38 terms

Judicial Branch

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judicial branch
branch of government responsible for interpreting the laws
appellate court
handles appeals from lower courts (Supreme Court of Georgia and Court of Appeals)
Supreme Court of Georgia
highest court in state responsible for reviewing decisions made in civil or criminal cases, determining the constitutionality of laws, changes to elections, and death sentences; has seven elected justices, no jury
Court of Appeals
twelve elected judges work in panels of three to review civil and criminal cases that have been previously heard by trial courts; no jury
trial court
the first court before which the facts of a case are decided
Superior Court
court responsible for hearing civil and criminal trials, divorce cases, felony cases, and land titles; jury and elected judge
State Courts
court responsible for ruling in misdemeanor cases, preliminary criminal cases hearings, civil cases, and can issue search warrants; jury and elected judge
Juvenile Court
jurisdiction over delinquent children under 17 and deprived children 18; appointed judge and no jury
Probate Courts
handle administrative matters such as the power to rule on wills and estates, traffic violations, violations of game and fish laws, grant marriage and firearms licenses, appoint legal guardians, and misdemeanors; elected judge and may have jury
Magistrate Courts
a court with the powers to issue warrants and try minor criminal cases, civil cases for sum of $15,000 or less, and civil disputes; judges may be elected or appointed and no jury
criminal law
cases involving violations of the law
civil law
disputes between two or more persons or groups
crimes
serious offenses that are punishable with fines, community service, prison, and sometime death
felony
a serious crime (such as murder and burglary) that can be punishable by no less than one year in prison and/or a fine of at least $1000
misdemeanor
a minor offense with a penalty of no more than one year in prison and/or a fine of less than $1000
tort
a civil wrong doing against an individual
defendant
person or group being charged for a wrong doing in a criminal or civil case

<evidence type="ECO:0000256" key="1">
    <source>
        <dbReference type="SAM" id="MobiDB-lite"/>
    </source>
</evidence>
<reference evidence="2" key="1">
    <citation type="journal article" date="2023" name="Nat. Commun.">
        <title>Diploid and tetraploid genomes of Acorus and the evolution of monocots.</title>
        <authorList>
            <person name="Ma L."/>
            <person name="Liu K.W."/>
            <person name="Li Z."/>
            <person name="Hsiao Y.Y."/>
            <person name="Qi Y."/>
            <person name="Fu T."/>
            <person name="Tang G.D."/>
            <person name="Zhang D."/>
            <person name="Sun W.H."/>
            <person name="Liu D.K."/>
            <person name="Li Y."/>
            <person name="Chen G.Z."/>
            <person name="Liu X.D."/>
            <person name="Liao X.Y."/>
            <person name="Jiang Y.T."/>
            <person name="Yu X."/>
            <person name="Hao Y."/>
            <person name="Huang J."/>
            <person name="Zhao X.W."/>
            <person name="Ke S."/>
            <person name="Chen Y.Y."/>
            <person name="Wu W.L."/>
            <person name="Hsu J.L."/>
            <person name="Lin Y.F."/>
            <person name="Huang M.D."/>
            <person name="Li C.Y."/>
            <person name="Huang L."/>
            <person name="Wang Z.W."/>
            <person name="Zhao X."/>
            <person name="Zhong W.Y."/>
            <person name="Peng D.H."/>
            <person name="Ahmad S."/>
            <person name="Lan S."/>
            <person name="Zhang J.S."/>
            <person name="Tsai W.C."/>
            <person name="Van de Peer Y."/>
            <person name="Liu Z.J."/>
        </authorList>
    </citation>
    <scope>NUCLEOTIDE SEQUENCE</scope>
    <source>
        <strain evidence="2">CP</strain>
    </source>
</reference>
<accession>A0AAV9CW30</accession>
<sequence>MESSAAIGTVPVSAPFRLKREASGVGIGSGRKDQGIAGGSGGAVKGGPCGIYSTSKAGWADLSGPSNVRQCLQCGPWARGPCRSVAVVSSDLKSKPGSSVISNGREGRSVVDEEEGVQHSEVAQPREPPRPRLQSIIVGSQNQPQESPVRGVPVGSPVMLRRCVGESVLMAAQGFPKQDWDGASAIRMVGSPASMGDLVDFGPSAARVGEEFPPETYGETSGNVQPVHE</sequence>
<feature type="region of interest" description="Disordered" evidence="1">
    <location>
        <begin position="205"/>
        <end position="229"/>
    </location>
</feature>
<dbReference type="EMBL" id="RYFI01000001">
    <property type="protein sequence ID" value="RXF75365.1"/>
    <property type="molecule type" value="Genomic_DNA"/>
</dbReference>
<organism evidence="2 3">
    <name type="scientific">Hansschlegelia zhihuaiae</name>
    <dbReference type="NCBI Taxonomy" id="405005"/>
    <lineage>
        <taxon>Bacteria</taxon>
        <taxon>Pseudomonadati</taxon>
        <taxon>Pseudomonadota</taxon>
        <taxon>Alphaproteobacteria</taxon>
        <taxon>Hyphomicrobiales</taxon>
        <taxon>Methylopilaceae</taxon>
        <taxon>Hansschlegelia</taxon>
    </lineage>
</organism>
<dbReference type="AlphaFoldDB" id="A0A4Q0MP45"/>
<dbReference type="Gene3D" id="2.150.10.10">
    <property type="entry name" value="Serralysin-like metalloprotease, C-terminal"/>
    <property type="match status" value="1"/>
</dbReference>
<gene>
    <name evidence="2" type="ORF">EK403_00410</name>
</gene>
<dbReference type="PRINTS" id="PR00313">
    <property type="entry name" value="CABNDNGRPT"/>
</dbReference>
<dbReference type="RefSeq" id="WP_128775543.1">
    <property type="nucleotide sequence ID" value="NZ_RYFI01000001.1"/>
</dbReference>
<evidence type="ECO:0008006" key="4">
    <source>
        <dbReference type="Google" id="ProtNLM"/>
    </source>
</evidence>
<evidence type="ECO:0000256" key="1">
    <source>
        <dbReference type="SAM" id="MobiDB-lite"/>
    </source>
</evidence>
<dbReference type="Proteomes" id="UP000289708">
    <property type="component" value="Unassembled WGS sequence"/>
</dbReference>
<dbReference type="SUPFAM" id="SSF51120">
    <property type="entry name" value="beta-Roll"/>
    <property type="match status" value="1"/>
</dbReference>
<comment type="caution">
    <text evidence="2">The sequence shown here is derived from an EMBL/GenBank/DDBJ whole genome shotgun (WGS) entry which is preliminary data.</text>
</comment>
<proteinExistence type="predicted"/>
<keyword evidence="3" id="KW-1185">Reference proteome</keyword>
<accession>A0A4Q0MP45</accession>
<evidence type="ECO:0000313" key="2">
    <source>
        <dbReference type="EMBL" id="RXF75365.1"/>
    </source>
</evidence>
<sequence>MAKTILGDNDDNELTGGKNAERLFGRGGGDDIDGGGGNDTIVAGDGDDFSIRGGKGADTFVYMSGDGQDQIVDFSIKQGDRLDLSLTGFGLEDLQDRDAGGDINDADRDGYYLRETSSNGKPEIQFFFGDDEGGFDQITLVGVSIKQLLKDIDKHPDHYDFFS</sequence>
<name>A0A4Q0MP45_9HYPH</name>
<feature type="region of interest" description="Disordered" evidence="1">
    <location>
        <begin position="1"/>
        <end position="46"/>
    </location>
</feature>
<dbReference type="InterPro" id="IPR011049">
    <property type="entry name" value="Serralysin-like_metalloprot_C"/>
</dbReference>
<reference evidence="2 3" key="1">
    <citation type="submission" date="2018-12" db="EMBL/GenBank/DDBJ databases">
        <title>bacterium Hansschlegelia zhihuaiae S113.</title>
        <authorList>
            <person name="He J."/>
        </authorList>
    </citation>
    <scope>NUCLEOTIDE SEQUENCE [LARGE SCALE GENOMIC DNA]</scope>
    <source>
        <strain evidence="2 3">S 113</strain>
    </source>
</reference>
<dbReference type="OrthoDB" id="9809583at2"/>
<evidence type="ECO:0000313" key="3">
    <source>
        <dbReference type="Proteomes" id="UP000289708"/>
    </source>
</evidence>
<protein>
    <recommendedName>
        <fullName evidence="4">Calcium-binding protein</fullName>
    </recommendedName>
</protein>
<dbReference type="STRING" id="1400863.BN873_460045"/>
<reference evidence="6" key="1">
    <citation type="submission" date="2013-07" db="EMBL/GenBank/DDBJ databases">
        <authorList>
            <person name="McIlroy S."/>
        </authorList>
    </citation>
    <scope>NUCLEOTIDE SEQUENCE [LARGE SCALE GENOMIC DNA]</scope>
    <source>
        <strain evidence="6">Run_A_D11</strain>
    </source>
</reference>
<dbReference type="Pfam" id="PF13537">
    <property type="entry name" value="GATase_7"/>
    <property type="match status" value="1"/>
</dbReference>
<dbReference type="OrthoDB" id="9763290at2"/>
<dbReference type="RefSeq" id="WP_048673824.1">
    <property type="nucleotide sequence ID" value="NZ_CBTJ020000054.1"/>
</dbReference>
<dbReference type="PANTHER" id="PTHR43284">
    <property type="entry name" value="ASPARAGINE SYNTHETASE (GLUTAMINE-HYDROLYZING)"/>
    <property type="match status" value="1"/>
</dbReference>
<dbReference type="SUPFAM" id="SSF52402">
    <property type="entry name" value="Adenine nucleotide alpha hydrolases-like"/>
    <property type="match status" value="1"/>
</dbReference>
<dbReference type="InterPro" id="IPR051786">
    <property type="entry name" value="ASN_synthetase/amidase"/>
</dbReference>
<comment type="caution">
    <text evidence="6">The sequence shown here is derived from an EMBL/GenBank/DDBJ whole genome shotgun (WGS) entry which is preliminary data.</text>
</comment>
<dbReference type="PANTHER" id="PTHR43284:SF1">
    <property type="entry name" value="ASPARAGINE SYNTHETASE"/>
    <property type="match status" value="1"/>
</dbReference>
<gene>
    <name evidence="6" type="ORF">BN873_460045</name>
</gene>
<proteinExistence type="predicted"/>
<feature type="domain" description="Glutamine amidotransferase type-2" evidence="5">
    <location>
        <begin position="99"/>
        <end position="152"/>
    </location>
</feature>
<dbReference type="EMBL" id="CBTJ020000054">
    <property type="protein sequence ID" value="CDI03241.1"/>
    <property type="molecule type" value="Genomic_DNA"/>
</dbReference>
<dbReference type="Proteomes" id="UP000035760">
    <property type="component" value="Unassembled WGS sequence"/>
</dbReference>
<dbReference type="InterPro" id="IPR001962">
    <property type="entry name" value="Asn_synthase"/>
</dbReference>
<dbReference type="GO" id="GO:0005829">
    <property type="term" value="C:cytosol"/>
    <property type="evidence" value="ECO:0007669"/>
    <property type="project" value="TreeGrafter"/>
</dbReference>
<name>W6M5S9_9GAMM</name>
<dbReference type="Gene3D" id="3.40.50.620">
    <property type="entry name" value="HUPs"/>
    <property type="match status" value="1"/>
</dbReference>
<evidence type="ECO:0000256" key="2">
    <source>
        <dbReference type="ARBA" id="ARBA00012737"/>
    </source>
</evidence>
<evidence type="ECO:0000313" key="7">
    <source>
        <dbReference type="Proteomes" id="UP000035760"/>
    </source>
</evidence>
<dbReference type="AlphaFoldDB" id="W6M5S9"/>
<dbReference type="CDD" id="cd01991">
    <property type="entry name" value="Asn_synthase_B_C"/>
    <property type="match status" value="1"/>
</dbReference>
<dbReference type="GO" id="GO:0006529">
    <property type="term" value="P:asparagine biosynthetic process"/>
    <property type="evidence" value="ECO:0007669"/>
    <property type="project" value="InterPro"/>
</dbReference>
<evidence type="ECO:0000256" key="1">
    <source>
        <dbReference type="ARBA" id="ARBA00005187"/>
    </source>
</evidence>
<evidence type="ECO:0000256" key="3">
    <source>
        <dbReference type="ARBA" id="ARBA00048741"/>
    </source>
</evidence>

plaintiff
person who brings a lawsuit against another
capital crimes
felonies that can be punishable by death; murder, kidnapping with bodily injury, aircraft hijacking, and treason
jurisdiction
area that a court is responsible for
superior court
general jurisdiction trial court for felony cases, divorce, and land disputes
state court
limited jurisdiction over misdemeanor criminal cases, such as traffic violations, and civil cases
probate court
limited jurisdiction over wills, estates, guardianship, and marriage licenses; supervises election ballot printing and vote counting
magistrate court
limited jurisdiction over minor civil claims, ordinance violations, bad checks, and arrest and search warrants; do not have jury trials
Court of Appeals
appellate jurisdiction over appeals from superior and state courts in the adult justice system; hears appeals for civil claims for damages, child custody cases, and criminal cases, except felonies; no jury trials
Supreme Court
appellate jurisdiction over appeals related to wills, divorce, and cases where a sentence of death was or may be given; no jury trials
appellate
courts whose responsibility is to review prior court cases
appeal
seeking a new trial after a court decision
arraignment
step in pretrial in which a criminal defendant is brought into court, told of the charges in an indictment or information, and asked to plead guilty or not guilty.
arrest
when law enforcement has enough evidence to take a suspect into custody
limited jurisdiction
a court with a jurisdiction of only one county
sentencing (conviction)
after a jury finds a defendant guilty the judge determines the number of years the defendant will serve in prison or the amount of damages owed
suspect
person who has been charged by law enforcement for committing a crime
jury trial
a group of the accused person's peers (fellow citizens, usually 12 in number) who hear all the evidence at the trial and then decide if the defendant is guilty or not guilty
mediation
method of settling disputes outside of court by using the services of a neutral third party, who acts as a communicating agent between the parties and assists them in negotiating a settlement
arbitration
settling a dispute without going to trial; the parties who disagree select one or more impartial persons to settle the argument and all parties must accept the decision
compromise
settlement in which each side gives up some of its demands in order to reach an agreement
negotiation
discussion of an issue with intention of resolving it; both parties give and take to reach a resolution